Well, I'm back from my blogging hiatus. The trip to Detroit was enjoyable, and the interview with Al Kresta was a lot of fun. Al is a very even-handed interviewer, and an all around good-guy. I'll blog more about the interview and its "fallout" later...
More Thoughts on Zero Tolerance and Fr. DeVita
I had a very interesting conversation with some of my brother priests last weekend about the Zero Tolerance policy and its effect on priests like Fr. Tom DeVita, about whom I blogged here and here last week. What I found interesting in the conversation with my brother priests (all of whom I would classify as in the orthodox/conservative camp), was that they all took a harder line than I with regard to priests like Fr. DeVita, who committed an act of abuse in the distant past and since then have mended their ways and served well.
All of us expressed disapointment in what we perceive as the bishops playing PR games at the expense of their priests in their adoption of the Dallas norms. All thought that Zero Tolerance, if allowed to stand, would become a weapon by which bishops could abuse priests whom they found troublesome. All thought that the priests removed by the Zero Tolerance "process" would probably be returned to active ministry, as their canonical right to due process was ignored.
But the thing that surprised me was that, to a man, they all thought that priests like Fr. DeVita should be out, period. There was no question about repentance or forgiveness: all agreed that a priest-abuser who repented and amended his life was forgiven. But they thought it was too damaging to trust within the Church, and too damaging to the priesthood, to allow these priests to continue in any form of active ministry.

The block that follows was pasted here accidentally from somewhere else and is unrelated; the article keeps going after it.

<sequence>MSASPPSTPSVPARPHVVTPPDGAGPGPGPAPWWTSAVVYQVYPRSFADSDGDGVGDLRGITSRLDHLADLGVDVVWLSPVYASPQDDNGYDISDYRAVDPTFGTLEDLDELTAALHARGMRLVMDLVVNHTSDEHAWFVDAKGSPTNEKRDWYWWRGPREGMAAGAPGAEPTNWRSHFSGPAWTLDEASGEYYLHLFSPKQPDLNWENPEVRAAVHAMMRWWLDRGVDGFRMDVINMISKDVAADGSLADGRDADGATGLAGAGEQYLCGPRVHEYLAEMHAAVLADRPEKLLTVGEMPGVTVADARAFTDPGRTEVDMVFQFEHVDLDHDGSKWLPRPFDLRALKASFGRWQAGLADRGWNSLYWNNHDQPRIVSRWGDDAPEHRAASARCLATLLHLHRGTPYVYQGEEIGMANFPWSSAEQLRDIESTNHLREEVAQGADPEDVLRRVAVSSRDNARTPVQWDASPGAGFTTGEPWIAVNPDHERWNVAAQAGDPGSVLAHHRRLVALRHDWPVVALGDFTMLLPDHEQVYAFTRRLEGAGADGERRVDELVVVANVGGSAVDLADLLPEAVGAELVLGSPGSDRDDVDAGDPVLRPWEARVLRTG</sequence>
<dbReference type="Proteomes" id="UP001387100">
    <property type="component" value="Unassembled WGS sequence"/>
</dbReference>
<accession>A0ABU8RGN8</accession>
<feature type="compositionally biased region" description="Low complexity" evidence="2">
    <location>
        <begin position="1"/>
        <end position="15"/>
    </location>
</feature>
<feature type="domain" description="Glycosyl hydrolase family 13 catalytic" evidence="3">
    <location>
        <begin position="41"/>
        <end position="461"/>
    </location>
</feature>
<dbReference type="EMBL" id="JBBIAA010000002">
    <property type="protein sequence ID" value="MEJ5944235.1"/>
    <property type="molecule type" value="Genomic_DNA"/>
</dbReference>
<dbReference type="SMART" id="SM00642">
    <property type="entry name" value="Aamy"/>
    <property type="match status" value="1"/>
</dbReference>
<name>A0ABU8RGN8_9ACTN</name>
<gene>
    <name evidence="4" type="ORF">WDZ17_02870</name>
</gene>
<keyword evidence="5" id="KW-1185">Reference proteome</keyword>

One of my friends also made an argument that I hadn't considered before, and found powerful: He pointed out that Fr. DeVita had never been prosecuted and convicted for his crime, much less served any sort of sentence. He has never been sued or made to pay any sort of civil damages. He has been allowed to continue in active ministry all along. Now it is too late for any criminal or civil remedies. The bishops have made it clear in the Dallas norms that removal of priest-abusers is not to be considered a punitive act against the abuser, but is aimed solely at protecting children (this claim struck my brother priests as more than a little disingenuous). Fr. DeVita and others like him retain their faculties to celebrate Mass privately. So, my priest-friend claimed, Fr. DeVita has never actually been punished. But Justice demands punishment for such serious crimes as sexual abuse. I have thought about this quite a bit, and I find this argument unassailable. To cry "mercy" here is not on-point. For mercy tempers justice; mercy mitigates punishment. Mercy does not obviate the punishment that belongs to justice.
So, my friend concluded, priests who committed sexual abuse decades ago and were never subject to punishment still have punishment due them. That the demands of justice be satisfied is necessary both for the victims and the offenders. Since these men are beyond the reach of civil law, perhaps we as a Church need in some way to step in and supply the punishment that was avoided, and supply the justice that is still lacking. In this light, he said, removing such priests from ministry, and in fact involuntarily laicizing them, is only just, and compared to civil penalties, quite merciful.
As I said before, I find this argument compelling, and it is causing me to rethink my position on removal of priests who have abused in the past but are repentant. Mark, Greg, Amy, care to chime in?